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Habitat’s home gives hope to Rai family

By Lorraine Graves

Published 11:12 PDT, Tue June 13, 2017

At the official launch of Richmond’s Habitat for Humanity last week, Sharon Rai, the mom of the family of five going into the house in the middle of the development, spoke about what the project means for her family.

“It’s overwhelming. The children are really overjoyed, especially Caleb.”

Caleb, a Grade 11 student at Cambie Secondary School, has Duchenne Muscular Dystrophy. At birth, he was a typical child. Today, at age 17, he’s in a motorized wheelchair.

Originally from Singapore, the family chose Richmond for its weather.

“I was pregnant with Caleb when we moved here in 2000 from Ontario,” says Sharon, “but that was just when housing prices started to go up so we couldn’t afford to buy.”

Caleb is their middle child. Aged 24, James is the oldest. He helps with Caleb, goes to school while also working at a homeless shelter.

“James plans to stay at home long term so he can keep helping me out with Caleb,” Sharon says.

At 15, Ruth is the youngest of the family.

“All three of my children have a really strong bond with each other,” says Sharon.

While father, Jeff, is now on disability, Sharon works full time at the BC Cancer Agency in the Radiation Therapy Division.

Through no fault of their own, they’ve had to move 11 times since Caleb was born. Each time the Rai family settled in to a new home in Richmond, it was sold for redevelopment and they had to move.

In one instance, they’d signed a one-year lease but the landlord gave them notice to move after six months because he had family arriving who needed the home.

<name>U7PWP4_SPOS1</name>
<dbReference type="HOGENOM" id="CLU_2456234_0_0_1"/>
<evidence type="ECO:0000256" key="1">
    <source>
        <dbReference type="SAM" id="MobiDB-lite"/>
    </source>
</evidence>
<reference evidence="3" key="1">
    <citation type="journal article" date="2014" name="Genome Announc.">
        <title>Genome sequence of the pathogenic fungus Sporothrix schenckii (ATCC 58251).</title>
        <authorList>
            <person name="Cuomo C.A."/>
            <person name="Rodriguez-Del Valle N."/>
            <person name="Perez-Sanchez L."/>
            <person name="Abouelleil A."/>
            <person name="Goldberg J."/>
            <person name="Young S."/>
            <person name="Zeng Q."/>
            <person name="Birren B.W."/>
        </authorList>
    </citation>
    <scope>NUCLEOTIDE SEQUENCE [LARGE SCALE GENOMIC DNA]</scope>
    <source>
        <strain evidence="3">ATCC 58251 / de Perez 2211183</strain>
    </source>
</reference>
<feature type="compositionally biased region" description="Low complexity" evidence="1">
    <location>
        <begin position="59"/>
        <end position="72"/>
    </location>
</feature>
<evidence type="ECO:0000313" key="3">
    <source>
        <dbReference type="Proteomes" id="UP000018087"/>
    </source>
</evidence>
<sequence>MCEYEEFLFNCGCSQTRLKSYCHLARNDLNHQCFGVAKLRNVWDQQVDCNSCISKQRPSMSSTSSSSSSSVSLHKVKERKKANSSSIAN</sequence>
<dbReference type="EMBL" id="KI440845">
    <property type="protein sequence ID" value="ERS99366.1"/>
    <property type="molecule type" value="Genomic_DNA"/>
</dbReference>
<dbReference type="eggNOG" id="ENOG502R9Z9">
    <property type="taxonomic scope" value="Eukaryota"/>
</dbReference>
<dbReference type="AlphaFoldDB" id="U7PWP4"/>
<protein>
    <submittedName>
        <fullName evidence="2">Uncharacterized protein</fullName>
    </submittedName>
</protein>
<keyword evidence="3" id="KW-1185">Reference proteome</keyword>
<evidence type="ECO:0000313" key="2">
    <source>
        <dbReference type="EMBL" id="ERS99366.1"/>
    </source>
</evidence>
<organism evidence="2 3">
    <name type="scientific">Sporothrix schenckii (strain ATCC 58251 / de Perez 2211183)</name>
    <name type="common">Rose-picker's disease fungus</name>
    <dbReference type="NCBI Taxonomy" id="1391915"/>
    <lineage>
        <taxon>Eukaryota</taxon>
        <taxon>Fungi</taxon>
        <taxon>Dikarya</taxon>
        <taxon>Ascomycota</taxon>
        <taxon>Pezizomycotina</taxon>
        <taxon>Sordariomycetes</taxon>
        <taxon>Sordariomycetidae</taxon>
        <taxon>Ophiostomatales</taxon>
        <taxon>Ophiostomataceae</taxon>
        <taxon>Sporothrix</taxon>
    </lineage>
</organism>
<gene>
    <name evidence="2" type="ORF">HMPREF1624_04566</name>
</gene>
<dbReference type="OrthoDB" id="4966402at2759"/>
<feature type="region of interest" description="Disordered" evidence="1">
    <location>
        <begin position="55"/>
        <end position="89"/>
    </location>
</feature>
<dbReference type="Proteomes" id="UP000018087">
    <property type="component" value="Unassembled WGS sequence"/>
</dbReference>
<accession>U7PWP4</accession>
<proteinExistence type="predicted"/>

The places that the Rai family could afford presented challenges.

Their home in 2014 was less than advertised. Not only did the landlord not put in the promised ramp for Caleb, basic maintenance wasn’t done.

“It turns out, the deck was broken, my 12-year-old daughter fell through and hurt herself,” says Sharon.

Calling Caleb “the sunshine, the brightness in our life,” Sharon sought more physical help for Caleb at school when he was eight.

Sharon made the circuit of all the people who might be able to advise her on what to do. Along the way, someone suggested her MLA, Linda Reid, a former teacher.

Sharon says Reid told her, “you are his voice. You have to fight for him.”

Reid taught Sharon how to advocate even more effectively for Caleb to get the help he needed.

Later, with Caleb in a wheelchair full time, when there was no adequate nor affordable housing for her family, Sharon sought advice on a government loan so she could afford to buy a home Caleb could get into and have a bathroom he could use.

Far from a drain on the family, Sharon says Caleb “Is the family’s inspiration. He’s always so happy, so positive. When I come home he’s the first person I want to hug. Just seeing him makes me brave, makes me really fight for my rights, fight for him and makes me be strong every day. He is truly an inspiration. It’s because of him that I do the things I have to do.

“So I went to MLA Linda Reid, not asking for a handout. We desperately need a proper home so we can provide for Caleb.”

It was Reid who told Sharon about Habitat for Humanity.

“I applied. It’s been three years. It’s very exciting, very emotional--by next year we’ll finally be in our own place.

“This home they are building is going to be all wheelchair accessible, the bathroom with the wide doors and the ramp. Caleb will be able to shower, to use the toilet. Everything will be designed for his access,” she says.

Speaking of the value of the community pitching in, Sharon says: “There are so many more people who need a hand up so they can come up.”

“I’ve always taught my children, it’s all about making a difference in the world. When you touch one life, and they touch another…that’s all we have. If we can help each other out, that’s all we can do.”

As the family looks on at the forms for their new home’s footing, Sharon says: “You kind of have to pinch yourself. Is this really happening? Is this real?”

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